The question ‘Why do people smoke?’ has been asked for many years. An obvious and simple answer would be that people smoke for nicotine. But for many, the situation seems more complex.
It is very well known that smoking is an important cause of many diseases and the purchase price of cigarettes can be very high, so it is reasonable to ask why so many people smoke.
Many in the public health community suggest that people only smoke because they are ‘addicted’ to nicotine. Many smokers can find it hard to quit.
The pharmacological effect of nicotine - a mild stimulant effect not unlike that of caffeine, and a mild relaxing effect - is an important part of the smoking experience, and it is unlikely that cigarettes without nicotine would be acceptable to smokers.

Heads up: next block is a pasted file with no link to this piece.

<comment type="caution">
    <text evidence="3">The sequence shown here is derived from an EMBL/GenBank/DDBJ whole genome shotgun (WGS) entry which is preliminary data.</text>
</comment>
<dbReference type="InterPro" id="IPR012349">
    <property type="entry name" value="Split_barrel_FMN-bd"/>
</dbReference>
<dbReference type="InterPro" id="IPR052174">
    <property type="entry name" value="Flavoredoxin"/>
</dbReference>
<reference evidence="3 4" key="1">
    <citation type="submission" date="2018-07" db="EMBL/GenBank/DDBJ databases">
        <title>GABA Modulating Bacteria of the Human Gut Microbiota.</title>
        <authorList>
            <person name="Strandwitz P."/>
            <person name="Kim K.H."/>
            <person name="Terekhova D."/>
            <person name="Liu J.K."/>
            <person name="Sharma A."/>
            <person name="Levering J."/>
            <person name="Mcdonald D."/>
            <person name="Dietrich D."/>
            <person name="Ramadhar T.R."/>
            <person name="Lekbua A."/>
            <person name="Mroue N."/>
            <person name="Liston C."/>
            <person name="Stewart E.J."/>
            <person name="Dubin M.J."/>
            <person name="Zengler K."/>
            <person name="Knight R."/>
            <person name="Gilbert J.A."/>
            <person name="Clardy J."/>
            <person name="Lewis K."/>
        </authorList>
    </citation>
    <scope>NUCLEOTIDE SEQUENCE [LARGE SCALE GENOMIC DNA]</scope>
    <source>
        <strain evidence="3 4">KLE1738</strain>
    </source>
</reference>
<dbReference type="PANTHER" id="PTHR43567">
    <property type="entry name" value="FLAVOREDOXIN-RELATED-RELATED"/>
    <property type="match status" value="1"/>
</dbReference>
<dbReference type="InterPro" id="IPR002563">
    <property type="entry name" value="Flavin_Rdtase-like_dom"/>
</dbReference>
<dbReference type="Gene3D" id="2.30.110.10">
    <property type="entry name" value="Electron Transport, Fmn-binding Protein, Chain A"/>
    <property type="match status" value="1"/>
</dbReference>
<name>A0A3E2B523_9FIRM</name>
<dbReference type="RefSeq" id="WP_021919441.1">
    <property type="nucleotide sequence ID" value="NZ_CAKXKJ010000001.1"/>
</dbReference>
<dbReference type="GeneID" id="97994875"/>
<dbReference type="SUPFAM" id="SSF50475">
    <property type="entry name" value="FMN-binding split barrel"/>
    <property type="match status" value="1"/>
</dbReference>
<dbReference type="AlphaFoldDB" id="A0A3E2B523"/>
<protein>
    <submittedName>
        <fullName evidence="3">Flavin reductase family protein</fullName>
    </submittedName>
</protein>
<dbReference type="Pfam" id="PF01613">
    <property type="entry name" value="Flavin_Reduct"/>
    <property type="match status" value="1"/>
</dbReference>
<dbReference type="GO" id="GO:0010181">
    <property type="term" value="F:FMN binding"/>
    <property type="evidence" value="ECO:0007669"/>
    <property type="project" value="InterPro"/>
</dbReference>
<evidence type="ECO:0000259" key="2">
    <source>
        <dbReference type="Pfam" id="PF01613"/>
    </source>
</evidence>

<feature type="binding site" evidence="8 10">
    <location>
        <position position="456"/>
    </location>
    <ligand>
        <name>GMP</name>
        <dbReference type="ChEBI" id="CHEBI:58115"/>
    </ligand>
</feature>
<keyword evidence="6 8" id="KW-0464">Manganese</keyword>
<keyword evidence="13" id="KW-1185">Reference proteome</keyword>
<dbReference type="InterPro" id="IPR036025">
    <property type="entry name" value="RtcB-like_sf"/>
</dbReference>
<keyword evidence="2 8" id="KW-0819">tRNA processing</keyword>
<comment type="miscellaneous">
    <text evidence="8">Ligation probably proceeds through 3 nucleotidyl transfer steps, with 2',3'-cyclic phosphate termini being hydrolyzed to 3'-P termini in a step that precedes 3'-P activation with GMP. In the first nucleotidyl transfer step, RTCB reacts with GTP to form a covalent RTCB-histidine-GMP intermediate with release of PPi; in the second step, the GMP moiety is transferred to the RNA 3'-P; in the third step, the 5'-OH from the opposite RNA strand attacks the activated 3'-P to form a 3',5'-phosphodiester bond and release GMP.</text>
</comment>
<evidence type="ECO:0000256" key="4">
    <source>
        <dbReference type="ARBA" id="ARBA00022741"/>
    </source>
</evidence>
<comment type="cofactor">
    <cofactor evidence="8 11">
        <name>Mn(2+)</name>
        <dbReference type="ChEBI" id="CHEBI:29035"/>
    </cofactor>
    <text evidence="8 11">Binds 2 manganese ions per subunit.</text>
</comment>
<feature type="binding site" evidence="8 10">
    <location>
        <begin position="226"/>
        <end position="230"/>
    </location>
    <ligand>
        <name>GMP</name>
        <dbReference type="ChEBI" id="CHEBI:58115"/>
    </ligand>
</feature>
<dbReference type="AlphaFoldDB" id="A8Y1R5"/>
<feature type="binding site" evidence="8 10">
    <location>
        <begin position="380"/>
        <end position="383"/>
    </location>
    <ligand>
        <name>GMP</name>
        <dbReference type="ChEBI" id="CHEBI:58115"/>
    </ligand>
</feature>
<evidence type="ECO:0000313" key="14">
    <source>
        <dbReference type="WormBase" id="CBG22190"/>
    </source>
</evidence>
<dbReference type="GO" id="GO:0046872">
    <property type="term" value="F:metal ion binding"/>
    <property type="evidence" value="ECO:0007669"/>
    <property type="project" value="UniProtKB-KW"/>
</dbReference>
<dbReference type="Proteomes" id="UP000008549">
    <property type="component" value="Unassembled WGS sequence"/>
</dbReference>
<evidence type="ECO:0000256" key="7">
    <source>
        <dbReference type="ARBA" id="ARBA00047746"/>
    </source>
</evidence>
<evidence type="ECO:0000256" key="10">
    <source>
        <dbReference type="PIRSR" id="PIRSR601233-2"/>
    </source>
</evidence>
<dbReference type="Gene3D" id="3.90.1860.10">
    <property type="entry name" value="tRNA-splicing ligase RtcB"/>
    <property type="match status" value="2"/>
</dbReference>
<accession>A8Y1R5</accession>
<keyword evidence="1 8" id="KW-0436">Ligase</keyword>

However, there seems to be more to smoking than just nicotine. Smoking embodies a considerable amount of ritual involving many of the senses. A smoker will often describe pleasure from the feel of a cigarette in the hand, and from the taste, sight and smell of the smoke. Also, especially in social settings, smoking involves a ‘sharing’ experience with other smokers.